How to cope with a high conflict spouse during divorce

Toxic marriages can be crippling. They can take a tremendous emotional toll and have a way of contaminating self-esteem and self-worth. It seems irrational to stay with someone who isn’t good for you, but sometimes the most destructive relationships can be the hardest ones to leave.

When facing the end of a toxic marriage, it’s common for people to feel “less than” or like a failure. But you’re not less than, and you’re not a failure. And, you’re also not alone. According to the American Psychological Association, approximately 40-50% of marriages will end in divorce. Divorce is never easy but divorcing someone with a high conflict personality can add additional challenges.

Joint child custody does not have to be painful for the parents

The divorce process in Minnesota can be especially difficult for the parents of young children to navigate. This is true even if they agree to share custody of the children, as child custody conflicts could easily erupt at any time going forward. However, a couple of tips may help parents to make their joint custody situation as painless as possible.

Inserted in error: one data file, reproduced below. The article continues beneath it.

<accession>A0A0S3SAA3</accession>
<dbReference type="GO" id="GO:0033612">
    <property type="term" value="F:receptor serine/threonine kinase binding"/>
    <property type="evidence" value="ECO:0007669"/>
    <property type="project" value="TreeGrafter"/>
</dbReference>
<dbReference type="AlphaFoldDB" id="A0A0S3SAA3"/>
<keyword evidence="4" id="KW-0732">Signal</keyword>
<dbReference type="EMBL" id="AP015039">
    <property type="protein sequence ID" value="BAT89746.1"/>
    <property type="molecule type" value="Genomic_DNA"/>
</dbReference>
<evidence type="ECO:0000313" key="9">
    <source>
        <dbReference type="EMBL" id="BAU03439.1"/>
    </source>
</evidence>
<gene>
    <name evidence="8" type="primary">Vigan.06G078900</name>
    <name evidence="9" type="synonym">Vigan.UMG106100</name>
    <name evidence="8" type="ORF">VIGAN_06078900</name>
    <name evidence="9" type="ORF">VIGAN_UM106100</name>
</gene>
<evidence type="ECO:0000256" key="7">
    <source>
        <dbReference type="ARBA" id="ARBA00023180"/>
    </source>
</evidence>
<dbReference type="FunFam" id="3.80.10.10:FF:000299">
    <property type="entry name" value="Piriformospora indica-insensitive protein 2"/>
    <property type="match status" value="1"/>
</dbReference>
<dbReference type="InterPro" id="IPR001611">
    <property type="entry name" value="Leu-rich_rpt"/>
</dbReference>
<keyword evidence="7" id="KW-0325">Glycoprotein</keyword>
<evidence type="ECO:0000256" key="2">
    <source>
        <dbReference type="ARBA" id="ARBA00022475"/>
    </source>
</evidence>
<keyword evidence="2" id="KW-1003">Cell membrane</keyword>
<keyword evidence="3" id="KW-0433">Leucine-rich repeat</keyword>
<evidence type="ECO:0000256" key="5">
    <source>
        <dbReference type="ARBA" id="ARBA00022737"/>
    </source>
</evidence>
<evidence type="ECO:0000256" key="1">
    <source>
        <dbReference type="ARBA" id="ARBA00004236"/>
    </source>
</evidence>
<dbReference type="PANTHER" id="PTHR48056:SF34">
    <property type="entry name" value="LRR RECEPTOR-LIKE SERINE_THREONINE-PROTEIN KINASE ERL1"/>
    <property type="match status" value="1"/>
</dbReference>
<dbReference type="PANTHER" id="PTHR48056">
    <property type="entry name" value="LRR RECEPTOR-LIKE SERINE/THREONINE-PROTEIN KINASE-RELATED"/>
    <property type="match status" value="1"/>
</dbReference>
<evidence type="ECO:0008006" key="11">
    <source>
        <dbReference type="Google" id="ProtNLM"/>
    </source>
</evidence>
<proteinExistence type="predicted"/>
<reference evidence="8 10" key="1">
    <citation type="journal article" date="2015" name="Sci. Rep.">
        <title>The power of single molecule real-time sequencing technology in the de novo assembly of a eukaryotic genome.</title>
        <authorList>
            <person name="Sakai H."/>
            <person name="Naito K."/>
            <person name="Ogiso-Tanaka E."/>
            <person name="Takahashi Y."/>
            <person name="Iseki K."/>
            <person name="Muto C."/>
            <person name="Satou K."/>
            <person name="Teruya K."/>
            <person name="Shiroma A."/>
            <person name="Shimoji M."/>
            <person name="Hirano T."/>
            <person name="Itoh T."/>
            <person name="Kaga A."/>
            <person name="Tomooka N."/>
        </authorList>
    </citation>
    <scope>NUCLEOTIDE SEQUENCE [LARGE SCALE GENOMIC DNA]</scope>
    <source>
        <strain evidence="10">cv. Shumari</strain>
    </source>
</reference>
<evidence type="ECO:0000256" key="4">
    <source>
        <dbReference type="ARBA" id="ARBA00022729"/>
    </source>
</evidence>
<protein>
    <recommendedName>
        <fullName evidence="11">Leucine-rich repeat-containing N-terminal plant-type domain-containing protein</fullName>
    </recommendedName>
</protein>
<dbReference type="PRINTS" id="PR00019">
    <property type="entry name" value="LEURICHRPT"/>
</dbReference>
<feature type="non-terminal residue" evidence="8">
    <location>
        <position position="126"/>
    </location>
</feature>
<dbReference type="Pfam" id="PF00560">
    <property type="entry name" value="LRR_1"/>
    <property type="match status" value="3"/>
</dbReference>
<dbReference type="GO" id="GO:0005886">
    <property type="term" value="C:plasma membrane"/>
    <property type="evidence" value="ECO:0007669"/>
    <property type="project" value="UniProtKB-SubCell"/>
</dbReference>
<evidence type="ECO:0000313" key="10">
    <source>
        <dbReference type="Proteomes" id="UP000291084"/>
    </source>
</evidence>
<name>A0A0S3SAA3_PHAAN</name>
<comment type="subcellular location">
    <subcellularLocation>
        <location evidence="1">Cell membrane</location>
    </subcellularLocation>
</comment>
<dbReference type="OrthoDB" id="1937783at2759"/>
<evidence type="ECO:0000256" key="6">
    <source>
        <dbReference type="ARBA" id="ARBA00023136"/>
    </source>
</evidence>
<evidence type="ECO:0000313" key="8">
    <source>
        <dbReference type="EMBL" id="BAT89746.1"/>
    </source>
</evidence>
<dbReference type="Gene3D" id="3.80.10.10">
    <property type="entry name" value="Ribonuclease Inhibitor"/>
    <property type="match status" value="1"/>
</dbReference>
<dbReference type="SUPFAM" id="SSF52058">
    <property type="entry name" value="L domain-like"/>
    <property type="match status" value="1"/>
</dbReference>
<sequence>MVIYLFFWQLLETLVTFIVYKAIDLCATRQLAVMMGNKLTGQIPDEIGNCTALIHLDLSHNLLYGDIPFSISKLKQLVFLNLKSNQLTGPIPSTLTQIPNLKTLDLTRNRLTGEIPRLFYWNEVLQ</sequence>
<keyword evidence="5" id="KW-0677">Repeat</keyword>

First, it is critical that both parents are respectful of each other. This includes not speaking negatively about each other to their children. Instead, both parties would benefit from attempting to navigate the co-parenting process in a manner that is as low conflict as possible.

Child custody case during divorce can be smooth

A particularly challenging aspect of the divorce process is figuring out how to deal with a future ex-spouse during the negotiation process. This can be especially difficult for the parents of young children who are going through divorce, as child custody can quickly become a source of conflict. A couple of steps, however, may help to make the divorce process as smooth as possible for those in this situation in Minnesota.

First, it may be beneficial for the two parties who are getting divorced to try to minimize their contact with one another following their divorce. As co-parents, they will likely need to have discussions about their shared children, but that does not mean they have to speak often. Encouraging open dialogue while setting boundaries may help to avoid unnecessary conflict in the co-parenting relationship. In addition, it is a smart idea for the parents to use the same rules and parenting styles to further avoid conflict.

Gray divorce can have impact on retirement savings